Le Corbusier

Le Corbusier (Charles-Édouard Jeanneret)

1887-1965 ,Swiss architect ,Urban planner ,Painter,Writer,Designer,Theorist ,Active mostly in France.

“For the first time perhaps, the pressing problems of architecture, were solved in a modern spirit. Economy, sociology, aesthetics: a new solution using new methods.”

“Through the channel of my painting I arrived at my architecture.”

- Le Corbusier.

Le Corbusier’s 5 Points of a New Architecture

the pilotis elevating the mass off the ground,
the free plan, achieved through the separation of the load-bearing columns from the walls subdividing the space,

the free facade, the corollary of the free plan in the vertical plane,
the long horizontal sliding window and finally

the roof garden, restoring, supposedly, the area of ground covered by the house.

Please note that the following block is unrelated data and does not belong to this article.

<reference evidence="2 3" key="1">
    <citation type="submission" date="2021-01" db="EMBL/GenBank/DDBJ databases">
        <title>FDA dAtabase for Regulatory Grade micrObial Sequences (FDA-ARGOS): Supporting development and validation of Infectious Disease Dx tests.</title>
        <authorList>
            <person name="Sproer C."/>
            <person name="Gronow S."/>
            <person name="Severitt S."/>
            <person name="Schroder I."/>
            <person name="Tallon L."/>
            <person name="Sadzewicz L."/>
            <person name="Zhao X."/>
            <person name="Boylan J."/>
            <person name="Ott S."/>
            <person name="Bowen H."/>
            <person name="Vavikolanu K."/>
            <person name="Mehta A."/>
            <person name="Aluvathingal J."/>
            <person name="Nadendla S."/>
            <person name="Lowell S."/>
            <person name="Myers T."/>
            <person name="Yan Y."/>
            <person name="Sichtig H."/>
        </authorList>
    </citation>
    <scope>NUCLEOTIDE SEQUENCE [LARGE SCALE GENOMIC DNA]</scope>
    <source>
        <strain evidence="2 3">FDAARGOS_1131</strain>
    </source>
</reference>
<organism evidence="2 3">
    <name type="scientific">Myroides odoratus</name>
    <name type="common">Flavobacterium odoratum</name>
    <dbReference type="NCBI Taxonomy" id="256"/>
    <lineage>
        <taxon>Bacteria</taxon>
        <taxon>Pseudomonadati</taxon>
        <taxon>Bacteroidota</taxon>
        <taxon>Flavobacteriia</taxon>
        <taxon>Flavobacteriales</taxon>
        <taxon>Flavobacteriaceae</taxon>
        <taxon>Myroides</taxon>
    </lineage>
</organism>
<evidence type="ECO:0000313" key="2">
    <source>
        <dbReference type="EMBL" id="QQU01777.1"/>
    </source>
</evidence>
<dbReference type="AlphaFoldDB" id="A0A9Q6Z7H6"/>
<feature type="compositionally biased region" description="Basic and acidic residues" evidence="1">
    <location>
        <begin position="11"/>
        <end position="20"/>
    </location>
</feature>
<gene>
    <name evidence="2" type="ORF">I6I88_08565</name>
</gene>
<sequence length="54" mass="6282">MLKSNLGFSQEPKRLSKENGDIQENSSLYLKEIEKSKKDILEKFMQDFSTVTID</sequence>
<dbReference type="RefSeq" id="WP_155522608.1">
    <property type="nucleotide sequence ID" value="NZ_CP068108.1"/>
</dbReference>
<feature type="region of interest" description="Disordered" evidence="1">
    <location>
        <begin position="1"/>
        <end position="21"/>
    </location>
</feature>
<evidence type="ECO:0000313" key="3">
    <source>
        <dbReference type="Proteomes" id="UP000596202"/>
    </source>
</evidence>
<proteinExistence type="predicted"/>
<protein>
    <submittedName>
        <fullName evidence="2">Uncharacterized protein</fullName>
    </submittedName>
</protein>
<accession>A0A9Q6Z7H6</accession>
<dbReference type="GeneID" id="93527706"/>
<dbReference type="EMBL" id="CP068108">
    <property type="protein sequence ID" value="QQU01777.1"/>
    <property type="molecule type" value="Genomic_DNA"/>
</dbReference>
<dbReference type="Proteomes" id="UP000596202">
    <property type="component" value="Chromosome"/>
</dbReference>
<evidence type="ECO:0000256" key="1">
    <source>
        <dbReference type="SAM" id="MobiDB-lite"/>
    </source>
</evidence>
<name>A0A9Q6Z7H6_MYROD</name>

Four Studies of the potentials of the 'Five Points', 1929. (a) Maison La Roche-Jeanneret, (b) Villa Stein, (c) Villa at Carthage, (d) Villa Savoye

Maison La Roche-Jeanneret,8-10 Square du Docteur-Blanche, Auteuil, Paris, France , 1923 ,

This double house designed in 1923 for Raoul La Roche and Albert Jeanneret, marks a milestone in the architectural reflection of Le Corbusier, The "five points" for composing the facade and ribbon windows are present, as well as the two-story spaces and balconies characteristic of the architect.

Maison La Roche-Jeanneret

The house marks a radical departure in that it was more picturesque and spatially elaborate than its predecessors.

The program included a salon, dining room, bedrooms, a study, a kitchen, a maid's room and a garage. The site faced north, and zoning restrictions prevented windows looking over the surrounding back gardens. It was therefore necessary to get light in by creating light courts, a terrace, and skylights.

Villa Stein, Garches, Paris, France , 1926-1928

Villa Stein